“As far as those routes, I think it’s just playing to my ability. Knowing what threats that I have. And that’s obviously my speed and getting the DBs running, getting them worried about the deep ball and things like that,” Byrd explained.

After stopping down multiple times against Ojemudia, the Patriots dialed up a stutter-and-go late in the game to take a shot. The Pats wideout makes his stem look the same as the stop route, sinks his hips and fires his feet to simulate a break, and then accelerates upfield once Ojemudia takes the cheese. Unfortunately, Newton’s throw is short. If Newton leads Byrd into the end zone, that’s a chance at six.

Patriots offensive coordinator Josh McDaniels also realizes that Byrd is his best big-play weapon and is scheming up ways to allow Byrd to use his speed.

The audio breakdown above documents how McDaniels uses Julian Edelman as a decoy to get Byrd favorable leverage on a skinny post. Byrd is open for what would’ve likely been a walk-in touchdown, but the ball doesn’t get there.

Here’s another example of McDaniels’s scheming and Byrd’s speed. This time, Edelman motions into a bunch formation with Byrd and Izzo. New England utilizes a switch release to mess with the coverage at the snap, and Byrd is wide-open on a post route in the middle of the field, but Newton is sacked (listen above).

Along with plays where he’s in the primary read of the progression, Byrd was open deep on two other occasions when he was clearing out coverage.

This time, the Patriots are running a “sail” concept to Stidham’s left. The route combination puts Byrd on a go route (clear out), Edelman on a corner route, and N’Keal Harry releases into the flat to flood the left sideline.

The outside corner at the bottom of the screen gets caught peeking at Edelman’s corner route, and Byrd runs right by him. However, Stidham gets to it late, likely because his first read in the progression is Edelman, not Byrd, and the throw is well short. Like the double-move earlier, if Stidham leads Byrd into the end zone, that’s another likely touchdown.

Normally, I wouldn’t knock Newton for missing Byrd on this play. His route is designed to clear out coverage and likely isn’t in his primary ready. But Cam himself pointed it out. The Patriots run their high-low crossers concept with Byrd clearing out the coverage once again on a post pattern.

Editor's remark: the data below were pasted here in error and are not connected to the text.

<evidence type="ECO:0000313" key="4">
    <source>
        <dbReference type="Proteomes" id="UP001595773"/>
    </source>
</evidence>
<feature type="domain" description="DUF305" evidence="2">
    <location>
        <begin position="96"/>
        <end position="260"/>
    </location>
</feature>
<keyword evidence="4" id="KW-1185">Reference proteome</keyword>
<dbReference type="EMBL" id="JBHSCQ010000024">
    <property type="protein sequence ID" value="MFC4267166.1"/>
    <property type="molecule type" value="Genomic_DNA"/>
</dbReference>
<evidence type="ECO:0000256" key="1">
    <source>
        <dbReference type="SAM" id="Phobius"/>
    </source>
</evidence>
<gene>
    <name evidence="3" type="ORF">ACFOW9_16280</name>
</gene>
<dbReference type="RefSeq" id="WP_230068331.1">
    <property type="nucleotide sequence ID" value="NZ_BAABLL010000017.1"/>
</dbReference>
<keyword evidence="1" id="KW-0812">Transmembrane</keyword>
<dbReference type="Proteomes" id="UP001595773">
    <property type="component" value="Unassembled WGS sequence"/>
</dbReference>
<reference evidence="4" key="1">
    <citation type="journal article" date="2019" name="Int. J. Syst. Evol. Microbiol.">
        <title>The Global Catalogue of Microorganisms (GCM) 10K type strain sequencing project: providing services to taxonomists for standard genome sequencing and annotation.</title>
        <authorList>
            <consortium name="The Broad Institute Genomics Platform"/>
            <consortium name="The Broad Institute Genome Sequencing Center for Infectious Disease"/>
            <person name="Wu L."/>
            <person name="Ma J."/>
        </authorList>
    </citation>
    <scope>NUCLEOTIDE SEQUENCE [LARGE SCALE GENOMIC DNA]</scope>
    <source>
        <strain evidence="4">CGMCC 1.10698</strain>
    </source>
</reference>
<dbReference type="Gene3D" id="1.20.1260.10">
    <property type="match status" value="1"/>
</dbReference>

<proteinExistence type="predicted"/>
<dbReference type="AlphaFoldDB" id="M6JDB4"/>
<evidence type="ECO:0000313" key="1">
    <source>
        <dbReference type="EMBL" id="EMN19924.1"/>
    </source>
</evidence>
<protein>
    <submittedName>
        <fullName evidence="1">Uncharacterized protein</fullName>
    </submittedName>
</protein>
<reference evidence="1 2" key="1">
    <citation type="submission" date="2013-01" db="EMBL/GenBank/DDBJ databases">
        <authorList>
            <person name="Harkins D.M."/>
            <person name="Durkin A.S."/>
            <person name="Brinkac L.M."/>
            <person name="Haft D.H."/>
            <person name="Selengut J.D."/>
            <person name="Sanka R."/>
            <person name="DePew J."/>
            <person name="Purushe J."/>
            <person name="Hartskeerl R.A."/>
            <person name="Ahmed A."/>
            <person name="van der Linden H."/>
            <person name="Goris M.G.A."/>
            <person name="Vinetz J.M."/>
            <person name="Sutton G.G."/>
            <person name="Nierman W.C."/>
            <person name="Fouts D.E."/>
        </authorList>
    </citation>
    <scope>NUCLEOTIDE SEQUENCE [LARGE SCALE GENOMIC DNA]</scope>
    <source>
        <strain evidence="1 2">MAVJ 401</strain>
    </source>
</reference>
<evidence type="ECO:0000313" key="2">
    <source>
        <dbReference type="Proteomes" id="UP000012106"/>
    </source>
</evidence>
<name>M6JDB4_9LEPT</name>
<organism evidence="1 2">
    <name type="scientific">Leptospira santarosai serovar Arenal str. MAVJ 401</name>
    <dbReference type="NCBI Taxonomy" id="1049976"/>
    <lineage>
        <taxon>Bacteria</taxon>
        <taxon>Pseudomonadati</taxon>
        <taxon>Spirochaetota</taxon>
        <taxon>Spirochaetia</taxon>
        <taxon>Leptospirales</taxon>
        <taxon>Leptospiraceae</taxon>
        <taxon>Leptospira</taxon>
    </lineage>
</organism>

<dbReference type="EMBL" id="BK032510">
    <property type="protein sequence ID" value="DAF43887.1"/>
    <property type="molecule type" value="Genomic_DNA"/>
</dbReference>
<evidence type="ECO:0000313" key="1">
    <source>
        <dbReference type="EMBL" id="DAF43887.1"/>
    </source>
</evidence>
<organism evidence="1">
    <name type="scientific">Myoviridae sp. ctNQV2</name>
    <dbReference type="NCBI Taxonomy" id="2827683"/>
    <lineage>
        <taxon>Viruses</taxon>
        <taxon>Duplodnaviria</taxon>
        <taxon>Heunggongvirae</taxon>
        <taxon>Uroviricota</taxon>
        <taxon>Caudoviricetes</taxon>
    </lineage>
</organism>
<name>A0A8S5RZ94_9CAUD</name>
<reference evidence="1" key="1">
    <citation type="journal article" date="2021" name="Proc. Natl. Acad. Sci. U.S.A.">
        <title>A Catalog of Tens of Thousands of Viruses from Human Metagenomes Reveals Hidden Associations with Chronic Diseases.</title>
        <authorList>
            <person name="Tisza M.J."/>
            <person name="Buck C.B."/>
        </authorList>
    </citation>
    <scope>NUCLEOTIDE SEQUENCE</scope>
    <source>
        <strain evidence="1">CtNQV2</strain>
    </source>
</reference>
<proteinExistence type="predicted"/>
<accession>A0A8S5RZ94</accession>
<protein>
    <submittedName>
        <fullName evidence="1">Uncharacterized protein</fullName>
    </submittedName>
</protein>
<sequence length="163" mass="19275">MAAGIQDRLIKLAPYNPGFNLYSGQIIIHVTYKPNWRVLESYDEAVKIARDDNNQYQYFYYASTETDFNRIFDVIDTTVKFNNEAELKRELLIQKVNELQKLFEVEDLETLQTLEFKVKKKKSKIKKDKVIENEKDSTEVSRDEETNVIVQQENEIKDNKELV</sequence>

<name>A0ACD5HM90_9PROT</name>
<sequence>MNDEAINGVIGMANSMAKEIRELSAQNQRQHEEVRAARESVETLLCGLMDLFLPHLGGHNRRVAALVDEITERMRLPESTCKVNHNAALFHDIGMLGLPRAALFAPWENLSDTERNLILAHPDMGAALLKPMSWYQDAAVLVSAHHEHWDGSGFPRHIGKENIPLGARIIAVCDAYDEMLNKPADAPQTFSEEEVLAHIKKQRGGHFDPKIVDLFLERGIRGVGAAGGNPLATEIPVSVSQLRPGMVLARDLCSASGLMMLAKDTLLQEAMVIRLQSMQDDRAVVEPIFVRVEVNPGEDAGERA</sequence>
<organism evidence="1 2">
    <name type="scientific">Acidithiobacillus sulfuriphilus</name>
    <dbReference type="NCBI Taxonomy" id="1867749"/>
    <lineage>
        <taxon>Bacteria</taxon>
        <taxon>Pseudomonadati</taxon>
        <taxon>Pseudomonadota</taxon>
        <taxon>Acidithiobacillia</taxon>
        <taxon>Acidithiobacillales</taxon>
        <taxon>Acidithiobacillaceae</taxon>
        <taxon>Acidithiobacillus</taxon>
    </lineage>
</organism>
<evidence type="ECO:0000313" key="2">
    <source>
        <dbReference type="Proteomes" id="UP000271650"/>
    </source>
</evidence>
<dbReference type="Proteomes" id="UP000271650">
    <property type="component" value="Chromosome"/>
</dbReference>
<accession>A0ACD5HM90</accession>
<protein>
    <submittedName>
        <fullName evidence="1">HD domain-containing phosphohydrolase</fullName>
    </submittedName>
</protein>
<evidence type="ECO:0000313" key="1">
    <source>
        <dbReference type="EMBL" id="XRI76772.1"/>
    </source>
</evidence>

The post-safety in the middle of the field vacates his responsibility to converge on Edelman’s crosser before Newton releases the ball, and it leaves Byrd by his lonesome at around the 30-yard line. Newton probably should’ve thrown to Harry on the shallow crosser, but instead forces it to Edelman and its incomplete.

“I just remember we had another play-action pass, and I missed Byrd, and I saw it on the replay, and he came back with the big eyes. I was like, man, I know I missed you,” Newton said.

The Patriots’ pass-catchers took a lot of grief after the loss to the Broncos for failing to create separation. Based on how defenses are playing them, opponents don’t fear New England’s wideouts much either, with the Pats seeing the fourth-most snaps of single-high coverage in the league.

By playing single-high structures, defenses can rotate extra defenders into the box in run support or help defenders on routes between the numbers to Edelman. The vulnerability is one-on-one matchups on the outside, but if you don’t fear their outside receivers, who cares? The defense will live with passes to Byrd and second-year wide receiver N’Keal Harry.

However, Byrd is making the most of his one-on-one opportunities and just isn’t getting a chance to succeed. Plus, the term “separation” needs context each play.

“There’s a lot that goes into creating separation,” McDaniels said. “The first thing is what the scheme is and what we’re asking the players to do. There’s the release, there’s the stem of the route, there’s the top of the route, and there’s the finish of the play. The combination of all those things being done properly combined with what we’re actually doing, we need to do a lot of those things right.”

On a macro-level, the Patriots could use more weapons who could, in theory, execute those schemes better. Maybe that would also put Byrd in the right place in the pecking order with more favorable matchups each week.

But Byrd is threatening defenses and should have several big-plays; don’t blame him for things out of his control. With improved timing and execution, those plays have a better chance of succeeding.

Patriots fans are clamoring for more speed and playmaking at the receiver position, and Byrd is giving them what they want even if its not making the stat sheet yet.